With the recent success of Ferdinand Omanyala and Akani Simbine through the years, this question surfaces - is Nigeria losing its claim to the title of being called 'African giant' in the men's 100m?
The failure of Nigeria to produce a world-class male 100m sprinter or Africa's fastest man in over a decade is thought provoking and a situation that needs questioning.
Nigeria used to have some of the best sprinters in the world, having at least two finalists in a continental championship, a finalist at a major global championship, and their 4x100m relay squad were medal favourites at any athletics competition.
However, that has changed with the recent African dominance and international legacy of South Africa's Akani Simbine since 2016, and the rise of Kenya's Ferdinand Omanyala in the past two years.
Perhaps one can say Nigeria has lost the rights to this title of being called the African giants. Is this true? Has the West-African nation really lost its position as the hub of Africa's best and fastest male sprinters?
Simbine, the South African and former African speed king
The 29-year-old dominated the 100m in the continent from 2016 - 2022 and is recognised as one of the best sprinters in the world.
He has finished in the top five in the men's 100m in the last four major championships, was the 2018 African Champion, helped his country’s 4x100m relay team to two African titles (2016 and 2018), and becoming the reigning World Relays Champions.
Simbine also ended the Jamaican twelve-year dominance at the Commonwealth Games by becoming the 2018 Champion and broke Nigeria’s Olusoji Fasuba’s long-standing 100m African Record (AR) of 9.85s with a new 9.84s in July 2021.
All these were before Omanyala came into the picture two years ago, and put a halt to his African dominance.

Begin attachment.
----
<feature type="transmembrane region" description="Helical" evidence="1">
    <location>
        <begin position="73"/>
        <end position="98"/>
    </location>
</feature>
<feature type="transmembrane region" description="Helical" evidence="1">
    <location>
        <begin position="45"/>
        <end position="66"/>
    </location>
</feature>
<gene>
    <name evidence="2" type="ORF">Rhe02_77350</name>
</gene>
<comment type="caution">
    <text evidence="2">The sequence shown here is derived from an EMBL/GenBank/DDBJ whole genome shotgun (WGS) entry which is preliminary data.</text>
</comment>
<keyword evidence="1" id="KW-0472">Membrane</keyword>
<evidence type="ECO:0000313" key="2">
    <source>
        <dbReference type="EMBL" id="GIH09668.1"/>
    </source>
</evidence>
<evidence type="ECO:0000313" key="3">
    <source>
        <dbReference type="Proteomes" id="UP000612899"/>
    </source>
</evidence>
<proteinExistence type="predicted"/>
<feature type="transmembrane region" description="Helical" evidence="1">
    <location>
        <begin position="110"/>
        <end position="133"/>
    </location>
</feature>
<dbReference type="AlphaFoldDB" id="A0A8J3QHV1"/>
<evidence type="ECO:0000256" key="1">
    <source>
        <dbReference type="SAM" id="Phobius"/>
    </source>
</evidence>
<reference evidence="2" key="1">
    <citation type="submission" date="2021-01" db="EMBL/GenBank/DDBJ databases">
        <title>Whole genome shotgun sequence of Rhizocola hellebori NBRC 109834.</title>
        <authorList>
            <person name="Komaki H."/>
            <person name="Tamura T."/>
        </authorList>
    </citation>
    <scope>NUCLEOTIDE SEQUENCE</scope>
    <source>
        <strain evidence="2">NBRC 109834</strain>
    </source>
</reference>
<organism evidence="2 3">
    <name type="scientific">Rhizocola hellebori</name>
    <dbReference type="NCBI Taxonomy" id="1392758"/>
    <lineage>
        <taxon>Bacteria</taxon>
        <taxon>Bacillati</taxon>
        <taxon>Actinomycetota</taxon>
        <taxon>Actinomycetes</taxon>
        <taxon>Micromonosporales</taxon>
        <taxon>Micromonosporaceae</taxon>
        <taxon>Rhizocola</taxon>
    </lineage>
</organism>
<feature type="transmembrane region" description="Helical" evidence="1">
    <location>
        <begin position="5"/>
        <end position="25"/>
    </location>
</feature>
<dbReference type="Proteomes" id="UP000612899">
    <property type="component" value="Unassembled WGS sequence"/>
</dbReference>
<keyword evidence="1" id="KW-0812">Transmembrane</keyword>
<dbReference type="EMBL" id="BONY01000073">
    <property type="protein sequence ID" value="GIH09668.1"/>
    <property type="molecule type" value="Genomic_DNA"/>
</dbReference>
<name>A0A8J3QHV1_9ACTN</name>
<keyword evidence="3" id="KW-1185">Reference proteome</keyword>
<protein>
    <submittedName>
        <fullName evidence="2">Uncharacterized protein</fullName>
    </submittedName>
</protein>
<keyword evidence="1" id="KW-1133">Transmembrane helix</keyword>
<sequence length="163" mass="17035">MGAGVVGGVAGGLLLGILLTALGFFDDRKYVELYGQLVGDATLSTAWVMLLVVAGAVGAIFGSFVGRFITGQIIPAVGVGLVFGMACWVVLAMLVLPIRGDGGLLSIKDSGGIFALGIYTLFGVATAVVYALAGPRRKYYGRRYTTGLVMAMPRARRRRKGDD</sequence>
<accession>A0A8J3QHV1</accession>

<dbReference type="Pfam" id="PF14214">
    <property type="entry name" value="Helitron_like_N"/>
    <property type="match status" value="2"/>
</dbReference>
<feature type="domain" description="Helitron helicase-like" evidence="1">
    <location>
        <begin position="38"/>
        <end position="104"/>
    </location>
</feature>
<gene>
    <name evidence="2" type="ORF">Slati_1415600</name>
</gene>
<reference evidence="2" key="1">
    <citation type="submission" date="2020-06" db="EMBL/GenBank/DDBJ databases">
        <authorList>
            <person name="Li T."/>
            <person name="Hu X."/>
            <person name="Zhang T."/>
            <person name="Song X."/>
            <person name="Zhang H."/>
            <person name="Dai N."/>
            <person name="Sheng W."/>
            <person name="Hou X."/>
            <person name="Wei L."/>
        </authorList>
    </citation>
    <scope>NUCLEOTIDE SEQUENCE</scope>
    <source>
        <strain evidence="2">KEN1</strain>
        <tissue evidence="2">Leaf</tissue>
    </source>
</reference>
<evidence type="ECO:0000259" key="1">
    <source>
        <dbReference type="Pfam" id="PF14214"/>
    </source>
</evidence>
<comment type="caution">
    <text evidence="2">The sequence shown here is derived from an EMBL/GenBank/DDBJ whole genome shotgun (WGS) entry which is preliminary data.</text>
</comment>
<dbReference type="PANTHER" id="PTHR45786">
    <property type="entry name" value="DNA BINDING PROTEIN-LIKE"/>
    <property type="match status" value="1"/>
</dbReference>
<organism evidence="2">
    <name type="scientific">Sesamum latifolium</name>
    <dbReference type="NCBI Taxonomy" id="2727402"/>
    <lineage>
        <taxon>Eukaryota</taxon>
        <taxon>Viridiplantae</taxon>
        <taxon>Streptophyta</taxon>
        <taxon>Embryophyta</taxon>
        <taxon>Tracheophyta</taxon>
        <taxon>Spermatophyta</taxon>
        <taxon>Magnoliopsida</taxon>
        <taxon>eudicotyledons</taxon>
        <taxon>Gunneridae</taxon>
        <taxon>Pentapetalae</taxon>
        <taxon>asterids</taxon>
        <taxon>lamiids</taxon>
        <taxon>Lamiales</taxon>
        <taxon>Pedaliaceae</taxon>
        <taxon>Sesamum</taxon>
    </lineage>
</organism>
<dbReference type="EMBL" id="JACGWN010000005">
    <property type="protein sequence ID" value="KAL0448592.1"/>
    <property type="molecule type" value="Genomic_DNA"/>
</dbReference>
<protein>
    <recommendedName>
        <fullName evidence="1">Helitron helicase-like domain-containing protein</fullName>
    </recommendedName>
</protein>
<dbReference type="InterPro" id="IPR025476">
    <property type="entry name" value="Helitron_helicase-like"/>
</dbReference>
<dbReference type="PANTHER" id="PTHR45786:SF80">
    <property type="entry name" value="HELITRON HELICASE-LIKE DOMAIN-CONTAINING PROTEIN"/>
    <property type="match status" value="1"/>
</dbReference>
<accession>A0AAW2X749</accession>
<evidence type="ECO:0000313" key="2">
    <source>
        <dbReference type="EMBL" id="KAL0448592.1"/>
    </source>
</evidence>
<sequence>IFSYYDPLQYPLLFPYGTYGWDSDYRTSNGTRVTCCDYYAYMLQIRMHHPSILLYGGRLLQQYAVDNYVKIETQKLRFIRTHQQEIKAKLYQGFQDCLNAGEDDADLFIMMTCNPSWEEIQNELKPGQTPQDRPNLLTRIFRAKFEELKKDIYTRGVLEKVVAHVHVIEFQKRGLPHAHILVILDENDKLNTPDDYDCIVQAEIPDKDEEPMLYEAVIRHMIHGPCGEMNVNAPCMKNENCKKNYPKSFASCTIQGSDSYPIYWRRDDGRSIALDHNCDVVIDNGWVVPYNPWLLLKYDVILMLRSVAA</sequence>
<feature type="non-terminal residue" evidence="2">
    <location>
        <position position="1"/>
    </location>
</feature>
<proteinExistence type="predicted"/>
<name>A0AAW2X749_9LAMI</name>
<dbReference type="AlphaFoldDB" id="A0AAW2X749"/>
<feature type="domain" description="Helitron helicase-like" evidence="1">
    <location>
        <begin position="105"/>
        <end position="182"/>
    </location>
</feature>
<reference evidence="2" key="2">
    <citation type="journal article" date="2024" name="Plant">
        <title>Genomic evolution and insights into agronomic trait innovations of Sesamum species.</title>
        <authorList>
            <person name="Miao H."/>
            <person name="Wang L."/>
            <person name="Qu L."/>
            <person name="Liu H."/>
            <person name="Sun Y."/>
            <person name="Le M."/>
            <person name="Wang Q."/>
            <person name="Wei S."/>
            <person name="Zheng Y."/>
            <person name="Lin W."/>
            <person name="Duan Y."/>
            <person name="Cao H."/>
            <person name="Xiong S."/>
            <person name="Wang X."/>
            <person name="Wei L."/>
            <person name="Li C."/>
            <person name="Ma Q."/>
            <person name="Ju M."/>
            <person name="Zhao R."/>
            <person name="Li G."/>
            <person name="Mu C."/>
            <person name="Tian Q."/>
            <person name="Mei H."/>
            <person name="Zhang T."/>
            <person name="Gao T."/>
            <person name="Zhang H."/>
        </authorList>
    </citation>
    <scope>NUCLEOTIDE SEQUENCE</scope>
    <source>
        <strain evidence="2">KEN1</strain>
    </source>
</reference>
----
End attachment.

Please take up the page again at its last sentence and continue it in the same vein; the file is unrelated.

Omanyala making history with Athletics Kenya
In his first 2023 outdoor meet at the AK Weekend Meet at Nyayo Stadium in Kenya, Omanyala sped to a blazing 9.85s to win his qualifying heat. The following day (Saturday), he lowered this time to 9.81s for victory in the final, with these times being the fastest in history at this time of the year (February).
In 2022, he defeated Simbine for the African title in Mauritius and the Commonwealth title in Birmingham - becoming the first Kenyan to attain such a feat in sixty years.
He also equalled the South African’s AR of 9.84s before smashing it to 9.77s at the Moi International Sports Center in Kasarani, Nairobi. By doing this, he became the first African athlete in history to go sub-9.80s in the event.
So where do Nigerian sprinters rank in this speed chase? The supposed 'African giants' in the men's sprints?
In the '80s and '90s, Nigeria was known as the giant of African men's sprints and relay races before the sharp nosedive from 2010.
Since then the last time a Nigerian sprinter won the African 100m title was Fasuba in 2008, same year he was crowned the World 60m Champion, while Uchenna Emedolu won the African 200m title in 2006. At the Commonwealth Games, Fasuba was also the last to win a medal (silver in 2006, of which Emedolu won the same medal colour in 2002).
Fasuba, Emedolu, Deji Aliu, etc did not only dominate the African scene by winning several continental titles and international medals, but they ran world-class standard times and pushed each other to succeed. Sadly when they retired, Nigeria has not produced a consistent world-class sprinter up to their level.
Ekevwo and Oduduru's flashes of brilliance